Plate boundary deformation and man-made subsidence around geothermal fields on the Reykjanes Peninsula, Iceland
KAUST DepartmentCrustal Deformation and InSAR Group
Earth Science and Engineering Program
Environmental Science and Engineering Program
Physical Science and Engineering (PSE) Division
Permanent link to this recordhttp://hdl.handle.net/10754/561490
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AbstractWe present Interferometric Synthetic Aperture Radar (InSAR) data from 1992-1999 and 2003-2008 as well as GPS data from 2000-2009 for the active plate boundary on the Reykjanes Peninsula, southwest Iceland. The geodetic data reveal deformation mainly due to plate spreading, anthropogenic subsidence caused by geothermal fluid extraction and, possibly, increasing pressure in a geothermal system. Subsidence of around 10. cm is observed during the first 2. years of production at the Reykjanes geothermal power plant, which started operating in May 2006. We model the surface subsidence around the new power plant using point and ellipsoidal pressure sources in an elastic halfspace. Short-lived swarms of micro-earthquakes as well as aseismic fault movement are observed near the geothermal field following the start of production, possibly triggered by the stresses induced by geothermal fluid extraction. © 2010 Elsevier B.V.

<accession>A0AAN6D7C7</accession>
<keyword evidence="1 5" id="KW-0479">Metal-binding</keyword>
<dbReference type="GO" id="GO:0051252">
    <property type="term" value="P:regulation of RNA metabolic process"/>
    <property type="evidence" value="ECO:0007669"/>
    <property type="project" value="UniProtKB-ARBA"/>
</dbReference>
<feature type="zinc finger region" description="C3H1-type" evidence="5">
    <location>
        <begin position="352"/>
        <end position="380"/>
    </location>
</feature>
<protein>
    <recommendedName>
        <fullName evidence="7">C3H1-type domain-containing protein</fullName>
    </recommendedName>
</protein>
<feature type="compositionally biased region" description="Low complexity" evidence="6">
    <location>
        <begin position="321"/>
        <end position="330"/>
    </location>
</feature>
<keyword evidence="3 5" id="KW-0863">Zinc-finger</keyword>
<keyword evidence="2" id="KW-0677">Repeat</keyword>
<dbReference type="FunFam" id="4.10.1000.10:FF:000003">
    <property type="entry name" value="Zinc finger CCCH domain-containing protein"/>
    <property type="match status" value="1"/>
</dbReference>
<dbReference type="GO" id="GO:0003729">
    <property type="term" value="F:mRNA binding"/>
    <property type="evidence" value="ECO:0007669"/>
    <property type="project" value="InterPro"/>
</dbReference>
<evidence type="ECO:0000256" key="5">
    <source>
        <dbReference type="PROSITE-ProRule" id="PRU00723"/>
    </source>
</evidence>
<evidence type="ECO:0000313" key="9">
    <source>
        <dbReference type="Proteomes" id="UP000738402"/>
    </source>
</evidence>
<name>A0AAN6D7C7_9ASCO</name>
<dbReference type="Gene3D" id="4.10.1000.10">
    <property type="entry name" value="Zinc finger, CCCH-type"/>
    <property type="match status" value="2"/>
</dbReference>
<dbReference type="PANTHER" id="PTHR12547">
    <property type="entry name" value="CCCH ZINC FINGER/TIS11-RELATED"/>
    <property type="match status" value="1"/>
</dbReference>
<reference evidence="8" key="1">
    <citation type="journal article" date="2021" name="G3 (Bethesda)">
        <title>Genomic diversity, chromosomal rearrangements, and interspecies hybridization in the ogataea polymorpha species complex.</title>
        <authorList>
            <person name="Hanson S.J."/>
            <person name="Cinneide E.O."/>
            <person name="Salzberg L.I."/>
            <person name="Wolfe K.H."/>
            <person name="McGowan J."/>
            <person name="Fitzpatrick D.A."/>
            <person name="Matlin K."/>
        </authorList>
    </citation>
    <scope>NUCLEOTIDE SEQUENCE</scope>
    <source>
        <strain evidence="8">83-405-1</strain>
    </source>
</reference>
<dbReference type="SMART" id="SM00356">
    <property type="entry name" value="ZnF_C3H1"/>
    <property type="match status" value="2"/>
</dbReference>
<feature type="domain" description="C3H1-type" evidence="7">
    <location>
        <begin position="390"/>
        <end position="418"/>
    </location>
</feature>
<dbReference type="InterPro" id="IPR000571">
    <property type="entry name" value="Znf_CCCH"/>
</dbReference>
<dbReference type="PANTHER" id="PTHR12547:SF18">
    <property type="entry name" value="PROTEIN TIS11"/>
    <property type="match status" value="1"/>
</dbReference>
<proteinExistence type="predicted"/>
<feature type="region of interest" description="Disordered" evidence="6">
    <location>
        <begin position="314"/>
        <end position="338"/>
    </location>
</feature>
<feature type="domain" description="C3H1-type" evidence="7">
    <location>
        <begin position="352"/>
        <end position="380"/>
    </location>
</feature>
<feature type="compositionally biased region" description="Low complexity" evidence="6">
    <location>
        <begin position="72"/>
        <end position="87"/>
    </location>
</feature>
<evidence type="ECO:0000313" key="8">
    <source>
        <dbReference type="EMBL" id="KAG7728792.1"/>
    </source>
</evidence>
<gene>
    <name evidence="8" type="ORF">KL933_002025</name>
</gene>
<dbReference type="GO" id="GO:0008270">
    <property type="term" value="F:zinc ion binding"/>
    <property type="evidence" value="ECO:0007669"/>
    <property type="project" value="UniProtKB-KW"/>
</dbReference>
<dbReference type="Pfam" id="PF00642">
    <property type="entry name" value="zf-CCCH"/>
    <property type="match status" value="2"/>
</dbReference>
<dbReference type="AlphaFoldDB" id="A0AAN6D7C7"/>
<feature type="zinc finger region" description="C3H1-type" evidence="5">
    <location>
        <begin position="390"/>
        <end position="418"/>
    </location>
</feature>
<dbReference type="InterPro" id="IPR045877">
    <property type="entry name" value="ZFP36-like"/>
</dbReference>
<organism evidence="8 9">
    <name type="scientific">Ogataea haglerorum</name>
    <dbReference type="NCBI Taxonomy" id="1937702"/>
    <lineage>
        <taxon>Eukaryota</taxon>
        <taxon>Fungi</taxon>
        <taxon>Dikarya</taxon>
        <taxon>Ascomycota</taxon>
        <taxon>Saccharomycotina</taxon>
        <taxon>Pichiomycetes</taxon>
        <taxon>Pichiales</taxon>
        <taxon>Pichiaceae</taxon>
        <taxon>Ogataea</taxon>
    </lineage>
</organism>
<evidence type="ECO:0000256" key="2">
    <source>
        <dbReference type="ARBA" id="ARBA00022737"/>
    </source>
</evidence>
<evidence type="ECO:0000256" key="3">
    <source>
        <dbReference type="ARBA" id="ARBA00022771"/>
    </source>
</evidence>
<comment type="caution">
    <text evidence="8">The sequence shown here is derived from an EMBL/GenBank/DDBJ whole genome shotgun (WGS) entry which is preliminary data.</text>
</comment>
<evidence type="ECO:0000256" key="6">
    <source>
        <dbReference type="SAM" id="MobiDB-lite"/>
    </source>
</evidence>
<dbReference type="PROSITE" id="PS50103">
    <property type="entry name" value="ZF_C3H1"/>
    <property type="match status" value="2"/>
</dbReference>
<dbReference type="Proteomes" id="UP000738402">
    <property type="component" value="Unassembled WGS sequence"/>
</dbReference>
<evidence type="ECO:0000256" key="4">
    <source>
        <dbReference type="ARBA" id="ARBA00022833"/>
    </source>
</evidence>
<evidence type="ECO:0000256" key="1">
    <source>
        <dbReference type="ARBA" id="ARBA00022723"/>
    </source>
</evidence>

SponsorsThe ERS and Envisat data were provided by the European Space Agency. We thank Halldor. Geirsson for providing the continuous GPS data, and Halldor Olafsson for skilled and cheerful assistance during numerous GPS campaigns. The earthquake locations, magnitudes and focal mechanisms included in this study are from the SIL seismic catalogue courtesy of the Icelandic Meteorological Office. Pall Jonsson and Gudmundur Omar Fridleifsson provided the pressure data from the Reykjanes geothermal field. We thank Maurizio Battaglia and Yuri Fialko for the codes for computing displacements and stresses due to an ellipsoidal source. Pall Einarsson, Grimur Bjornsson, Ingvar Thor Magnusson and Omar Sigurdsson are thanked for insightful comments. We are also grateful to Thomas R. Walter and an anonymous reviewer for constructive reviews that helped improving the paper. The figures were prepared using the GMT software (Wessel and Smith, 1998). This work is supported by a grant from the Eimskip Fund of the University of Iceland. Funding for GPS equipment used in this study came from the Icelandic Research Fund, the University of Arizona and NSF.